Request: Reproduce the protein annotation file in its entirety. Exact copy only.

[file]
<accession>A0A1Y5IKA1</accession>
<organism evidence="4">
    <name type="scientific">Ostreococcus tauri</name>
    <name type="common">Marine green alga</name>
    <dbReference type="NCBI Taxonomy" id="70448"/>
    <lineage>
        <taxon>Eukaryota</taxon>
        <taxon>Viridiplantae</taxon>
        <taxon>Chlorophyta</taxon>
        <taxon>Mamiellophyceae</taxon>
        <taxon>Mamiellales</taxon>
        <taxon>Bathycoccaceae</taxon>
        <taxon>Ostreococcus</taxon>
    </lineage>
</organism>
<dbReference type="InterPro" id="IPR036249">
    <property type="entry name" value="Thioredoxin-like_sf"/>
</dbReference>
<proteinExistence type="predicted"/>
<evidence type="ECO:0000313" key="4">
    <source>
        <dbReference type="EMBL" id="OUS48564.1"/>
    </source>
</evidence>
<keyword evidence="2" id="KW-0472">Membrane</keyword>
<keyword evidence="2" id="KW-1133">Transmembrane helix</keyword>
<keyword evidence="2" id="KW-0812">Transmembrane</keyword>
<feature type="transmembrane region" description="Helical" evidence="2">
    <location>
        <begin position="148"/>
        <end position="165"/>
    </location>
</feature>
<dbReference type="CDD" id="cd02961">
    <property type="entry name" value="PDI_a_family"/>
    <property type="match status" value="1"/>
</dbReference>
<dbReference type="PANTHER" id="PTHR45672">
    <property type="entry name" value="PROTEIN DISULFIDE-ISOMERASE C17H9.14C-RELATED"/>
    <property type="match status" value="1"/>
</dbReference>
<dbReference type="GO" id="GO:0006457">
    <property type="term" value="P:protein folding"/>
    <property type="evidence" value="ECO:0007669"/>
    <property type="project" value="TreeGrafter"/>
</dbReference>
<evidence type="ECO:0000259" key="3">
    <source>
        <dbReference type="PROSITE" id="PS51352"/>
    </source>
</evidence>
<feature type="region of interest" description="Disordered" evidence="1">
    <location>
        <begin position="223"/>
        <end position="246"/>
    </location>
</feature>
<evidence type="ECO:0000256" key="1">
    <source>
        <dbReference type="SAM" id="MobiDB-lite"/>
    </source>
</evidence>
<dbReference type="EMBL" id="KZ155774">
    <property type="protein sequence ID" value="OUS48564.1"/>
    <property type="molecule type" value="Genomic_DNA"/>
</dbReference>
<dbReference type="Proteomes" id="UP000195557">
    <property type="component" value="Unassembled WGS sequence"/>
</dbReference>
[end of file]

<accession>A0A1Y5IKA1</accession>
<organism evidence="4">
    <name type="scientific">Ostreococcus tauri</name>
    <name type="common">Marine green alga</name>
    <dbReference type="NCBI Taxonomy" id="70448"/>
    <lineage>
        <taxon>Eukaryota</taxon>
        <taxon>Viridiplantae</taxon>
        <taxon>Chlorophyta</taxon>
        <taxon>Mamiellophyceae</taxon>
        <taxon>Mamiellales</taxon>
        <taxon>Bathycoccaceae</taxon>
        <taxon>Ostreococcus</taxon>
    </lineage>
</organism>
<dbReference type="InterPro" id="IPR036249">
    <property type="entry name" value="Thioredoxin-like_sf"/>
</dbReference>
<proteinExistence type="predicted"/>
<evidence type="ECO:0000313" key="4">
    <source>
        <dbReference type="EMBL" id="OUS48564.1"/>
    </source>
</evidence>
<keyword evidence="2" id="KW-0472">Membrane</keyword>
<keyword evidence="2" id="KW-1133">Transmembrane helix</keyword>
<keyword evidence="2" id="KW-0812">Transmembrane</keyword>
<feature type="transmembrane region" description="Helical" evidence="2">
    <location>
        <begin position="148"/>
        <end position="165"/>
    </location>
</feature>
<dbReference type="CDD" id="cd02961">
    <property type="entry name" value="PDI_a_family"/>
    <property type="match status" value="1"/>
</dbReference>
<dbReference type="PANTHER" id="PTHR45672">
    <property type="entry name" value="PROTEIN DISULFIDE-ISOMERASE C17H9.14C-RELATED"/>
    <property type="match status" value="1"/>
</dbReference>
<dbReference type="GO" id="GO:0006457">
    <property type="term" value="P:protein folding"/>
    <property type="evidence" value="ECO:0007669"/>
    <property type="project" value="TreeGrafter"/>
</dbReference>
<evidence type="ECO:0000259" key="3">
    <source>
        <dbReference type="PROSITE" id="PS51352"/>
    </source>
</evidence>
<feature type="region of interest" description="Disordered" evidence="1">
    <location>
        <begin position="223"/>
        <end position="246"/>
    </location>
</feature>
<evidence type="ECO:0000256" key="1">
    <source>
        <dbReference type="SAM" id="MobiDB-lite"/>
    </source>
</evidence>
<dbReference type="EMBL" id="KZ155774">
    <property type="protein sequence ID" value="OUS48564.1"/>
    <property type="molecule type" value="Genomic_DNA"/>
</dbReference>
<dbReference type="Proteomes" id="UP000195557">
    <property type="component" value="Unassembled WGS sequence"/>
</dbReference>